Opening the bag I get a whiff of a fine musty warehouse, and the dry tea is exceptionally clean. This means the warehouse storage is already done for me, and I in the west can simply store this in my drier climate with a good chance this will age beautifully without a lot of work on my part. But I also need to work out some of the musty odor. Loose leaf heicha like this tends to give up its “money steeps” in the first five brews, unlike puerh which requires numerous brews to work off the storage. I need to get this tea in a condition where a single very quick rinse leads to excellent steepings right away. So, my session with this tea is as assessment of its current state and contemplation on where I think the tea might go in the future with a bit of storage.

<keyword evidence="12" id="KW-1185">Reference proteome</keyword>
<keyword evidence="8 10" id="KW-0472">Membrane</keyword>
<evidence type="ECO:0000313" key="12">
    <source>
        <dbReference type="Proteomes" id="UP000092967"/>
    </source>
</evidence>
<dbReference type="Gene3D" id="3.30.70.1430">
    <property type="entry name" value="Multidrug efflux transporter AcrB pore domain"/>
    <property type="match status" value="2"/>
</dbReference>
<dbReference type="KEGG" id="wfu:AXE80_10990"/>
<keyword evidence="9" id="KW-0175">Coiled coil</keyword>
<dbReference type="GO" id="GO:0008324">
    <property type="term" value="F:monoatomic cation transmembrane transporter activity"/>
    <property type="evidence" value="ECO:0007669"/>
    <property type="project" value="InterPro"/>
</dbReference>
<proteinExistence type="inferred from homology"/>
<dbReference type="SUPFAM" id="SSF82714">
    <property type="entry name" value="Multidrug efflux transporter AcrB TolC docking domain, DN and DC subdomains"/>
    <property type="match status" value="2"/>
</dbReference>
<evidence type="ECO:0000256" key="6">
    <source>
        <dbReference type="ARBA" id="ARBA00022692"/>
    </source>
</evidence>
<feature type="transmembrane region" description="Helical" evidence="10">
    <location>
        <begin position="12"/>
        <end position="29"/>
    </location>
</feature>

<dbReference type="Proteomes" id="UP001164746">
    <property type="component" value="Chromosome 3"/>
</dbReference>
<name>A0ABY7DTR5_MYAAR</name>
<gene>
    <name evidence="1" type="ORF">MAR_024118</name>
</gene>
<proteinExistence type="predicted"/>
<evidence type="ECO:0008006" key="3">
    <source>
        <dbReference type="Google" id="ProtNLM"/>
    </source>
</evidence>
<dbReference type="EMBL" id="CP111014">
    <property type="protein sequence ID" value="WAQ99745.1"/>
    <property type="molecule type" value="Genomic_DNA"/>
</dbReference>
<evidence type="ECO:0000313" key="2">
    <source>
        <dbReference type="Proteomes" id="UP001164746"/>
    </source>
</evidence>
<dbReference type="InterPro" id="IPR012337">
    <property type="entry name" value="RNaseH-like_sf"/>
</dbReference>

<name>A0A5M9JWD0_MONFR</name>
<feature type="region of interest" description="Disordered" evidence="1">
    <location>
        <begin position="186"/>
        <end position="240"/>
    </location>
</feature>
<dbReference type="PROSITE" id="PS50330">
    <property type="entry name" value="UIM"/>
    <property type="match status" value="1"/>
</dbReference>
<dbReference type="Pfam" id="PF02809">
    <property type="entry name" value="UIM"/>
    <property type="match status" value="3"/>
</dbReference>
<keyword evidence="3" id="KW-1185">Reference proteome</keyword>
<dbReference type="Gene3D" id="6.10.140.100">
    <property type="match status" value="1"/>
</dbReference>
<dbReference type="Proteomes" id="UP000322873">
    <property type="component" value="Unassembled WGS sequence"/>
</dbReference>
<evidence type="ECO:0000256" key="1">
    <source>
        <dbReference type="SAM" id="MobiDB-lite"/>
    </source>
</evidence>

I brewed a good heaping tablespoon of leaves and just enough water to cover them in my Jian Shui teapot which I reserve for dark heicha and wetter shou puerh teas because the clay tempers the storage a bit and rounds out the sweetness. I use boiling water for all steeps. Need to be quick on the rinse and the pouring of this type of tea, because it brews up strong very quickly.

Clarity is evident in the view of the spotty glaze on my cup.
Halfway through the first cup, the body heat hits like a truck. I’m an overly warm Slavic person and heicha like this makes me sweat and my feet swell up like a touring camel. This is a tea to drink in winter after a meal of roast beast. I need to be freezing cold to drink this, as are the folks in colder climate areas of Asia who use black heicha teas with milk or butter to supplement their meat diets and add calories in winter.